As a general rule of thumb, early mornings are some of the best times of day to capture that "elusive shot". Birds, deer, and most other wildlife are more active in the early morning so set the alarm early and try your luck. You will also be blessed with a very special golden light which helps give your shots some ‘pop’. Also at this time of day you will see far fewer people which allows you to concentrate on the job in hand, and not being asked for advice on which camera Mary’s brother should buy for his next holiday.
In the summer the early evening is also a good time to take some images. This is the time that you will get some good views of small mammals and occasionally badgers. The light is also soft which is nice to work with.
During the middle of the day you will find the light to be quite bright and excellent for bringing out the detail in feathers and fur for example. But as a general rule after about 2pm in the summer the light becomes a little softer, this often proves to be the best time of day to take a few images.
Let wildlife come to you
One very good trick which I learnt very early on in life is to wait and allow wildlife to come to you. If you are walking around looking for your subject the chances are, if it has legs or wings you will scare it off before you reach it. Scout out potential areas and learn where the wildlife will be. Then the next time you arrive in the area you can sit quietly with your lens pointing in the general direction and wait for the action to happen. This also saves lugging around the equipment which can take its toll if you have a lot.
Stalking is not only a method used when hunting. It is a method any good wildlife photographer will need to learn. Some of the best will be able to recognise signs of their intended quarry from foot prints in the mud, grass which has recently been disturbed, teeth marks on food sources, feathers, scratch pots, etc. There are many ways, but one which is often overlooked is the ability to see and recognise the habitat of the particular animal you are looking for. Maybe an ancient woodland as opposed to more modern woodland, maybe a particular flower, or tree. Some species of insect will only be found feeding on certain species of plant for example.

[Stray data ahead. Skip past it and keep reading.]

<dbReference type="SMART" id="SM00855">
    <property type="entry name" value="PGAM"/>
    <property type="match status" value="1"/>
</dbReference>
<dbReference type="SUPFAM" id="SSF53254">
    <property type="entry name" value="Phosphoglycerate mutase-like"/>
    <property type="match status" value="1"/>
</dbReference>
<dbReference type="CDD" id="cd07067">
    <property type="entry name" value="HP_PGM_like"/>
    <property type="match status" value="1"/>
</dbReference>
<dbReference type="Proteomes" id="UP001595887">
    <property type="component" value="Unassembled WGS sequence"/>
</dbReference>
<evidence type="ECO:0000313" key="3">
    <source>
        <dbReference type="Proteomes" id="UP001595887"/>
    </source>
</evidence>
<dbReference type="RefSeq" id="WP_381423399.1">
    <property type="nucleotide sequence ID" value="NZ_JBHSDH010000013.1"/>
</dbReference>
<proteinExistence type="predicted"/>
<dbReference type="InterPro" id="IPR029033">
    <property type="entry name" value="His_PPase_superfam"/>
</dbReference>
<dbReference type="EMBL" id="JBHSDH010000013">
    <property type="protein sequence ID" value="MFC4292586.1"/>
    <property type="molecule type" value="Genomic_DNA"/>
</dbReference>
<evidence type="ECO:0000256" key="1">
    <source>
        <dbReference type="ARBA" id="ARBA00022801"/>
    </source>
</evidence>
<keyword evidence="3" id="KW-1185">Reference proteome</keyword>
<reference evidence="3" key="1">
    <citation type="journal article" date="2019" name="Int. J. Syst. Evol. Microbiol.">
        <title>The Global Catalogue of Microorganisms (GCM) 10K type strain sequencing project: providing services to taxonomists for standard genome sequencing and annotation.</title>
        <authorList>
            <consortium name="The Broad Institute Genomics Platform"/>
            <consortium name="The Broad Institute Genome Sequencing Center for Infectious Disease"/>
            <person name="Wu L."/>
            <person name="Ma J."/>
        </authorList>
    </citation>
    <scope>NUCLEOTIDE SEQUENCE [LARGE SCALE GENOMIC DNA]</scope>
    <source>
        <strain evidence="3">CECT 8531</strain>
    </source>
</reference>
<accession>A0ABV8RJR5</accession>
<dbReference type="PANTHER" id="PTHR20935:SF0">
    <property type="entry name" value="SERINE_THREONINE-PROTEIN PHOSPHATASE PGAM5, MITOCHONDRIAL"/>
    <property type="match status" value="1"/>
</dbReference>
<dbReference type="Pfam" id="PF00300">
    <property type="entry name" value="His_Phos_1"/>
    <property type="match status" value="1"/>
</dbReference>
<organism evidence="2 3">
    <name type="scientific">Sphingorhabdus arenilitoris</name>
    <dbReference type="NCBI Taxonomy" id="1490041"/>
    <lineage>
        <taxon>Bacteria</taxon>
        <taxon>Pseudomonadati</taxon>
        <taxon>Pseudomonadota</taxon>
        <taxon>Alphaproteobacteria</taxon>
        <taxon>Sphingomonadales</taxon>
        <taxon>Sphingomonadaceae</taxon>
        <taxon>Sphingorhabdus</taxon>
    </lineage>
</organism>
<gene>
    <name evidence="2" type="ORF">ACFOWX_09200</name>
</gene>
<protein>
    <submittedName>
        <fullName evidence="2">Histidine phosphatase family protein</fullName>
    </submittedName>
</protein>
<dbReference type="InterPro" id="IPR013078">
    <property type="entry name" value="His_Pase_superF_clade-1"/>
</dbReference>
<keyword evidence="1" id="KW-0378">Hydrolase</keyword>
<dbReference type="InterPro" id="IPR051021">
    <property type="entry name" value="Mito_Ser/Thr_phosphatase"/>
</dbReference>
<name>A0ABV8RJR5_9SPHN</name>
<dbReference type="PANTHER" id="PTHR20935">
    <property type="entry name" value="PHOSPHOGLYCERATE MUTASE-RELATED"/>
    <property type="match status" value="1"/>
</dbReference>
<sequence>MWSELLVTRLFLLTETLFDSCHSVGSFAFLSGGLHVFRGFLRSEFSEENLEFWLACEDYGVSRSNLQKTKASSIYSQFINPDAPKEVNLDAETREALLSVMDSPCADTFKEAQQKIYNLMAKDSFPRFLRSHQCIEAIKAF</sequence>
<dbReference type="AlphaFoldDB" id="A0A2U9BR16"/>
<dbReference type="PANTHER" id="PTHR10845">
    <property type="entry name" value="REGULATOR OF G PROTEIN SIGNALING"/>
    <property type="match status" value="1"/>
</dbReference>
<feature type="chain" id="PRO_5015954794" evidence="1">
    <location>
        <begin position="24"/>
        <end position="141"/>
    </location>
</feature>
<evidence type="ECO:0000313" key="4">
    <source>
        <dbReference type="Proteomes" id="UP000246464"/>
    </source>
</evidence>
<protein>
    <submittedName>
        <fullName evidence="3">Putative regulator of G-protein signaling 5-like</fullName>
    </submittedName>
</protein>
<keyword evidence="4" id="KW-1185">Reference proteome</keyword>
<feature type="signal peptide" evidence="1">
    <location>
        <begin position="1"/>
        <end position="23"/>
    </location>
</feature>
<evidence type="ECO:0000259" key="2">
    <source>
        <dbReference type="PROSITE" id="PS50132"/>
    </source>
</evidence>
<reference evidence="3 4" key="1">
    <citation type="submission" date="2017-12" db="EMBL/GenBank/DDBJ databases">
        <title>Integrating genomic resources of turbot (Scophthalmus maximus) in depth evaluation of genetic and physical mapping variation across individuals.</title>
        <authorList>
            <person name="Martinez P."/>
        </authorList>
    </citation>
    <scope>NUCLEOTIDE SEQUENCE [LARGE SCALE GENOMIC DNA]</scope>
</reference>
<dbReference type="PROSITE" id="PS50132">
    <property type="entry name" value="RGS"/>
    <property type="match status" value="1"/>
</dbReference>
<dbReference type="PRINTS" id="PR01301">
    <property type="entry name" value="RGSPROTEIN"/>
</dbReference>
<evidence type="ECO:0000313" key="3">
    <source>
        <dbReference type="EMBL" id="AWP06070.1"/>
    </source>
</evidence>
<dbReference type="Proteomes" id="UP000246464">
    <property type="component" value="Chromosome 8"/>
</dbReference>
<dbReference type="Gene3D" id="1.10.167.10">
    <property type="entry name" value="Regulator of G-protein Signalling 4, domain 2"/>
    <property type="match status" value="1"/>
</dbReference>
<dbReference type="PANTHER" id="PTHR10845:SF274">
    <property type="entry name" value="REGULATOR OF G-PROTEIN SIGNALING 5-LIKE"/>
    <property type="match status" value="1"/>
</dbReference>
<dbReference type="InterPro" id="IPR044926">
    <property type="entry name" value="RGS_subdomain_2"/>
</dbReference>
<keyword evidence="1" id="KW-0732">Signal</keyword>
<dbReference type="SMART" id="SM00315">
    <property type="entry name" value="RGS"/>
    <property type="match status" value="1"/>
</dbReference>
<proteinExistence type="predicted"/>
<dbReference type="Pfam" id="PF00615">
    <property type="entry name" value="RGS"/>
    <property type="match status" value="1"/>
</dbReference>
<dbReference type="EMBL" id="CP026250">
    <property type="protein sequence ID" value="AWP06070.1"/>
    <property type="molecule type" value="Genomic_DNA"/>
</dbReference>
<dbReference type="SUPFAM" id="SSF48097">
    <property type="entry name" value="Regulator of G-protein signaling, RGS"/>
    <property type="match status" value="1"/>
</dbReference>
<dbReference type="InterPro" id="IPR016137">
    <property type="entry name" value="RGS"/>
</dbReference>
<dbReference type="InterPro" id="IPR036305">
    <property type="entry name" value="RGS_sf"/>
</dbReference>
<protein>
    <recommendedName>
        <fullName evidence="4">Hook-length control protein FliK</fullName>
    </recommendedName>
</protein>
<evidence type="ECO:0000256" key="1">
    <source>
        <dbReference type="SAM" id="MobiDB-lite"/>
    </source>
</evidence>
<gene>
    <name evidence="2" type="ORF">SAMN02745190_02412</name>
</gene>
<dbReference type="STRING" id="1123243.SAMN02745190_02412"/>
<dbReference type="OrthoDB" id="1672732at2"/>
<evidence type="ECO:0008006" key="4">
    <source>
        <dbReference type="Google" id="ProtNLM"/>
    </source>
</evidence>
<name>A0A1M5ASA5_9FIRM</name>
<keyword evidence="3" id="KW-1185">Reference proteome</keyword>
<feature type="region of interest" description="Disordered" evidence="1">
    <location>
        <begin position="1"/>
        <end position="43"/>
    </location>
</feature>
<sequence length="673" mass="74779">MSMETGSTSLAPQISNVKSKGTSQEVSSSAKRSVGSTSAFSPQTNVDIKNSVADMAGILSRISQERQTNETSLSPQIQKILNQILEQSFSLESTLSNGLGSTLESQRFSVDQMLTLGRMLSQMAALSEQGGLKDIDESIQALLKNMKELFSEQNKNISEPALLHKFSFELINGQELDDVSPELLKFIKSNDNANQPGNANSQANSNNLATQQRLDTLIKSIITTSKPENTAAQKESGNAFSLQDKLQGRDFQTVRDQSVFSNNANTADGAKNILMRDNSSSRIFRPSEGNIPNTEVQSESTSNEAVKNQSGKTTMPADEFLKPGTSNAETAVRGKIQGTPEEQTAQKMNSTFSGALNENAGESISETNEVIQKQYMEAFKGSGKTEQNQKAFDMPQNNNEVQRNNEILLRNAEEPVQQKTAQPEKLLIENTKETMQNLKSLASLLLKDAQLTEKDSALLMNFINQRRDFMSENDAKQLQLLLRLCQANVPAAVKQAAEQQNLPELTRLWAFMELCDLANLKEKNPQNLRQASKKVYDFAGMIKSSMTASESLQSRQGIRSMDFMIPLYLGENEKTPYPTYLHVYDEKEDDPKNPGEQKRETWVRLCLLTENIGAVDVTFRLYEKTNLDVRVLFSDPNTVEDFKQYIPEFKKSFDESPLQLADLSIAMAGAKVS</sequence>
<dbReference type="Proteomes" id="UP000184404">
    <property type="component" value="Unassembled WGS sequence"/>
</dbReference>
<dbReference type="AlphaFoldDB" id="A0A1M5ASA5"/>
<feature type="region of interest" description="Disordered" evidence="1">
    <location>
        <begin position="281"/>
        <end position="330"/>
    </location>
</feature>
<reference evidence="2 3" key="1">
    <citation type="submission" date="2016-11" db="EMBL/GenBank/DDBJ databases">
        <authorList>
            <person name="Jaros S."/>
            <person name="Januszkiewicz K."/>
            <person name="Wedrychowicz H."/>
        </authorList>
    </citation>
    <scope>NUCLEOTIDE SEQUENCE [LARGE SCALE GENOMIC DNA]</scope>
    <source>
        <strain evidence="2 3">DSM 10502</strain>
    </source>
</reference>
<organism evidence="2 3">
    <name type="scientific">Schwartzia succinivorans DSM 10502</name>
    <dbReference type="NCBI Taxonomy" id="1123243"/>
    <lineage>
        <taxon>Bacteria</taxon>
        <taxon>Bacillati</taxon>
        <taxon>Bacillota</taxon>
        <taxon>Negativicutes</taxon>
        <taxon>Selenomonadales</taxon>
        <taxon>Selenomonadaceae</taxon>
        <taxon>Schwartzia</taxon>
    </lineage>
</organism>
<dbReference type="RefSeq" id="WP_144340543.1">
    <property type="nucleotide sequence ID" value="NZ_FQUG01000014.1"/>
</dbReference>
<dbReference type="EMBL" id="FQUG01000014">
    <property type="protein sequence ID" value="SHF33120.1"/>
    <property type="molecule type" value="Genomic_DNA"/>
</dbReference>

If you happen to spot your subject, it is important to move slowly and if you must look at them try to do so out of the corner of your eye, as looking direct into the face of any animal is a sign of aggression. The same as a person would feel if someone walked up to them giving them a glaring fixated look directly into their eyes.
These are all common sense really, but easily forgotten when on a photographic mission.
Once you have tracked down your quarry, set up, and are waiting to capture your images it’s important to have a non distracting background, well out of the way of any man made materials such as brick walls. If you have a cluttered background your image will appear flat with no point to draw your eye to. By having a nice background, some blue sky for example, you are isolating the subject i.e. a bird which will give the whole shot with much more impact. It’s also a good idea not to present your ‘bird’ bang in the middle of the shot, which at times is fine, but it’s always nice to give the subject a little room to move or some space to look into.
Try and expose the shots correctly there and then. This saves many hours in the digital darkroom later on. And for the cynics among you, using software to process images is not ‘cheating’ it is merely a more modern form of the old fashioned darkroom. Of course you can take it many steps further on a computer, but any true wildlife photographer does 95% of the work in the field and will only resort to minor changes, such as resizing and sharpening the image which is a process many cameras do inside the body, but you have far more control of the amount of sharpening you add by completing this step manually.